Volume 38, Issue 9, September 2003

a message from the publisher

Seeing the Light

It’s 10:45 p.m. on the Friday before Labor Day 2003 as I write this. There’s a fierce thunder and lightning storm raging beyond these four office walls, and it’s amazing how motivated those forces of nature have made me. Rather than walk out into the torrents, I decided four hours ago just to work a little longer and do a few more quick things. Normally, the weekend before an issue is put to bed, I get to take it home and review the final proofs. But all this rain means I’ve done that here already and gotten to see everything almost put together right before writing this column. (Putting a magazine together is a lot like building a house. It looks “almost done” way before it is, the little stuff takes just as long to do as the big stuff does, and move one thing around the wrong way and it all collapses.)

Anyway, all I can think about are light bulbs. There’s wind howling outside and the sound of emergency vehicles in the distance but all I’m thinking about are light bulbs. It took me a few minutes (it is past my bedtime after all), but I figured out why.

When I have a tough or difficult problem to solve, I think about it constantly. Most times I can’t solve it quickly because it’s a tough problem, not an easy one. After total immersion in and exhaustion from thinking about the problem, I usually admit to myself that I have no idea how to solve it, and stop thinking about it for a while. Most of the time, as if by magic, a solution will jump into my head—usually at the oddest time—waking me from a dead sleep or in the shower. A solution will present itself; a voice will well up inside me and say, “That’s what you should do.” And that’s usually what I do. Most of us don’t realize what a luxury a solvable problem is; it’s the ones that we can’t solve that haunt us and zap our spirits.

Anyway, I call that a light bulb moment, just like the one Wile E. Coyote gets over his head when he comes up with another sure-fire way to snare the Road Runner. This issue reminded me of two light bulb moments I’ve had.

The columns by Dez Farnady and Max Perilstein (pages 8 and 16 respectively) point out the problems our industry has working with architects. Dez even says he doesn’t have a clue how to solve it. About 15 years ago, I attended a meeting sponsored by a very large organization for architects. The purpose of the meeting was to review general terms and conditions incorporated by most architects in their bids and documentation. I was told that the group was updating the section on glass and could use my help. We first tackled types of glass. I mentioned a few new kinds (low-E was a newborn product then) that should be added, and they all just stared at me.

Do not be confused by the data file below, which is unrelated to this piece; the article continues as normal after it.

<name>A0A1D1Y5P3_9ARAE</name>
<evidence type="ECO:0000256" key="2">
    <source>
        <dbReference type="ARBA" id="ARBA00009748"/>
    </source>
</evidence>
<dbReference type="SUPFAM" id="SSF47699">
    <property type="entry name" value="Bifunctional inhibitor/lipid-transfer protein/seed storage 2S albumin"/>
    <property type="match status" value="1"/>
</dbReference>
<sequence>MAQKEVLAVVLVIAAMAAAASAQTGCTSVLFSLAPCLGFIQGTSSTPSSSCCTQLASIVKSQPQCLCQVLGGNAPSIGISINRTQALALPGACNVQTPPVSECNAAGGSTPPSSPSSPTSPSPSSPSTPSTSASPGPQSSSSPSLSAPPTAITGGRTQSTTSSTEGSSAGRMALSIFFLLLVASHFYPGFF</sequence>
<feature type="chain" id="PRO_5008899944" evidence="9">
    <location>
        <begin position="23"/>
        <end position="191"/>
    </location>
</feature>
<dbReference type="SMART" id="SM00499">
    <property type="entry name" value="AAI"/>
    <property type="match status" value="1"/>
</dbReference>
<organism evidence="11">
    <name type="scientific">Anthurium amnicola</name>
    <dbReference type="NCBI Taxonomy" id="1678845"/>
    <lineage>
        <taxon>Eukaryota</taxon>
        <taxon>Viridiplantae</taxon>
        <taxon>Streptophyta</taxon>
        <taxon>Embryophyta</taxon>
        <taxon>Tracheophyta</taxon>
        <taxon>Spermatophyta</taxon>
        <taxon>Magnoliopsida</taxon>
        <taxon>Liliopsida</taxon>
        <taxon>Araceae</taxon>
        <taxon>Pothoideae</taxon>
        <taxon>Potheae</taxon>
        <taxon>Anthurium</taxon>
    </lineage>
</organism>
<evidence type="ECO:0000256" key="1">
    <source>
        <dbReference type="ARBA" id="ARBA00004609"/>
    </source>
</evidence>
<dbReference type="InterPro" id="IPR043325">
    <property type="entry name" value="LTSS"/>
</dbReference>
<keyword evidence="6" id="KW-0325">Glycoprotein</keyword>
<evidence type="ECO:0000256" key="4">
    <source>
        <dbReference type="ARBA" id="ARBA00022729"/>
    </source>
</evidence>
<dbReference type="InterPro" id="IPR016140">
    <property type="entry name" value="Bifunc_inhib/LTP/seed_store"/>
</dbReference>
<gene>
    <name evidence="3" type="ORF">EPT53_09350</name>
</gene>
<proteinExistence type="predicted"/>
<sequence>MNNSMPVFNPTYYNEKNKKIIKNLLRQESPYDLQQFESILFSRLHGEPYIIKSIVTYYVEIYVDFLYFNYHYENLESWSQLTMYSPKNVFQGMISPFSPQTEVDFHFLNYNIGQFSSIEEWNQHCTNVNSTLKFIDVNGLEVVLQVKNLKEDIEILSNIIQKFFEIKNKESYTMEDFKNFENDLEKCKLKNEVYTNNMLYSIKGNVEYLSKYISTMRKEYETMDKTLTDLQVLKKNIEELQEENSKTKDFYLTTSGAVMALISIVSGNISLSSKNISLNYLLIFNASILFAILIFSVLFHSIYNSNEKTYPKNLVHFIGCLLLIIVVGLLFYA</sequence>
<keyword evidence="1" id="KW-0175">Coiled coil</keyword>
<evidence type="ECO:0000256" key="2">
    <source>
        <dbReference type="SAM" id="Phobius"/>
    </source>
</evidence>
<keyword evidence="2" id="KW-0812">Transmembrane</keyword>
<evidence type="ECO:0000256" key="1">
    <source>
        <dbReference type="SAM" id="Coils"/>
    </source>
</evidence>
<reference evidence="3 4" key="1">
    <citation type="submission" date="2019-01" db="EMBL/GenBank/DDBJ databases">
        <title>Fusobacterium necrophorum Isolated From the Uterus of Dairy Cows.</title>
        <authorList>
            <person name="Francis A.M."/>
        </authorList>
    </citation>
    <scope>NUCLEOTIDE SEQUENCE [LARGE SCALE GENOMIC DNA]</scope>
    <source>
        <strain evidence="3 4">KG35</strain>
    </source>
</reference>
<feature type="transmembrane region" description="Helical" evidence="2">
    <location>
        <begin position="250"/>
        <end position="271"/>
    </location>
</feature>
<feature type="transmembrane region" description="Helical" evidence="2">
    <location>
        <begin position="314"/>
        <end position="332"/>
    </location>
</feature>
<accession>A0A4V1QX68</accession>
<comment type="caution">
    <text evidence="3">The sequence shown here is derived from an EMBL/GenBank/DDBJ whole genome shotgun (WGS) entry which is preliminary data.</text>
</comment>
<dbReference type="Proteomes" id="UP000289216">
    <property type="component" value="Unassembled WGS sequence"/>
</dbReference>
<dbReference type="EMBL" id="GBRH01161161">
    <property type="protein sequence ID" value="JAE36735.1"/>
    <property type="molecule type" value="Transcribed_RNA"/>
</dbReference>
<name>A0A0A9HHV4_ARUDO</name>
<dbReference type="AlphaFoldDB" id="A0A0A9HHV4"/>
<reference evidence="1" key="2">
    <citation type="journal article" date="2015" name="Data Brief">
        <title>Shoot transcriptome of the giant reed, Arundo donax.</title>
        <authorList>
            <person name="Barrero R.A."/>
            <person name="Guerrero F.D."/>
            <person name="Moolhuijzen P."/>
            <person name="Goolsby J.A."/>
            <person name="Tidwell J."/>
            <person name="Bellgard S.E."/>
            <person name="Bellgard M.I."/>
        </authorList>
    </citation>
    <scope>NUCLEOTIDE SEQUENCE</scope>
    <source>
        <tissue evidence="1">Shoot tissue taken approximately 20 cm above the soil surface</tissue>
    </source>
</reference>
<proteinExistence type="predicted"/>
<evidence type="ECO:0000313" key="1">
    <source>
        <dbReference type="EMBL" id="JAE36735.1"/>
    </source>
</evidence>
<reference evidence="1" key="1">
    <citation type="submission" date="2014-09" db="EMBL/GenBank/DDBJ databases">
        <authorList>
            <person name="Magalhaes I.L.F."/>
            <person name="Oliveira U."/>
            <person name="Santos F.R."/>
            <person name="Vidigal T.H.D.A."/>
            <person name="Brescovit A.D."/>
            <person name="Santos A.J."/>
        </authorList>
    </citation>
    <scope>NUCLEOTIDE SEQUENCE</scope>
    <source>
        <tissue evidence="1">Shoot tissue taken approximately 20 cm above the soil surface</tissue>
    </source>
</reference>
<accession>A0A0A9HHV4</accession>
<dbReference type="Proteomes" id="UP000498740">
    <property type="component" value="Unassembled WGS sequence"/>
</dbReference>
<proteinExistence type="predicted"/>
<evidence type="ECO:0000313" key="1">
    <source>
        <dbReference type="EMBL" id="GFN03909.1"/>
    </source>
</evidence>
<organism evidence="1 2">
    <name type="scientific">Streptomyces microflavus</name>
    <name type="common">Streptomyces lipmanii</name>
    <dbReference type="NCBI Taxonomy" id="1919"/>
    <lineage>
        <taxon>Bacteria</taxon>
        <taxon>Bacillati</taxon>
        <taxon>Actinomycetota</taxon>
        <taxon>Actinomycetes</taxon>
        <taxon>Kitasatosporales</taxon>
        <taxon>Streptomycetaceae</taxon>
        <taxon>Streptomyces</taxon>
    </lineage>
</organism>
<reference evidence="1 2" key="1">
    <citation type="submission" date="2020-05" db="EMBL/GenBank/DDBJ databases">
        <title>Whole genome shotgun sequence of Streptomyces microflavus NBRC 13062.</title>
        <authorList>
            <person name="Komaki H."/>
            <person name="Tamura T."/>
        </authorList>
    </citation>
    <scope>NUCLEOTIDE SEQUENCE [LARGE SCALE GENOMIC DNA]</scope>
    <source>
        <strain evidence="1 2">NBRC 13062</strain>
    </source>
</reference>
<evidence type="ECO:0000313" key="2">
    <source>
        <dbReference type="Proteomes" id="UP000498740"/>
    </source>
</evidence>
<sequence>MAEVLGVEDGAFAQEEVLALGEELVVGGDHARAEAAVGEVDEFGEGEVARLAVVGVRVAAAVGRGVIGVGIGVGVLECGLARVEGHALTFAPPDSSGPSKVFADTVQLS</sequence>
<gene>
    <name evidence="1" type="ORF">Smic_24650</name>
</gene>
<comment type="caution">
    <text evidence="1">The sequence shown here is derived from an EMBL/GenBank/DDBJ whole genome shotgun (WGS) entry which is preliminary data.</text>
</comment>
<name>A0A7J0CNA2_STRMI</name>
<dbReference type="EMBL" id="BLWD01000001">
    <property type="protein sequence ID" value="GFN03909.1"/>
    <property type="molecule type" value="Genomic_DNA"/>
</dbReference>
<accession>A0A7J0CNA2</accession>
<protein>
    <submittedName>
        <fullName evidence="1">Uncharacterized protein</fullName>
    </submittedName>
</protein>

“We don’t need to get into that now,” said one of the architects. “It isn’t necessary.” I was a lot younger, I was a woman and I wasn’t technically in “the trade,” so I let it go. 

Then we got to the coatings section. They had a list of coating types to include. About one-third of the coatings were no longer made or had been made by companies that no longer existed, which I told them. 
“I don’t think you’ll want to say ACD coating in the spec, (the words ‘or equal’ were just starting to gain popularity) because the company is out of business.” 

“It stays,” said the chairperson of the committee in what was a light bulb moment for me. “Oh,” said that little voice in my head. “They don’t really care. They don’t really care if it’s wrong. This is how we get such messed up specs. They just don’t care.”

Well, I am sure some care, but there are not enough of them to improve the architect-glazing contractor interface, and that lack of concern leaves us all with a problem that can’t be solved.

The second light bulb moment occurred in 1988. That was the year I attended the then Flat Glass Marketing Association’s second annual Glass Week. It was filled with high-quality people working extensively on important technical issues without fanfare. I was impressed to see its members working so aggressively for the good of their membership and the industry. I was impressed beyond words. 
“Oh,” I thought, as the light bulb clicked on above my head, “this is what trade associations can do. This is what members can accomplish when they work together.”

Now, 15 years later, our magazine has the privilege of working with that same association, now known as the Glass Association of North America (GANA), by serving as its official publication. We are very proud to be working with an association of such substance and look forward to bringing you more news about GANA’s efforts in the coming months.

Well, I’d better stop now. The rain is lightening up a bit and the winds have died down. I am going to make a run for it. I notice that one of the offices next to me that had lights a few minutes ago is now dark. I’m the only one here, so maybe it’s a blown fuse. Hopefully we haven’t been hit by 

Nah, it’s probably just a burned out light bulb …

Debra Levy


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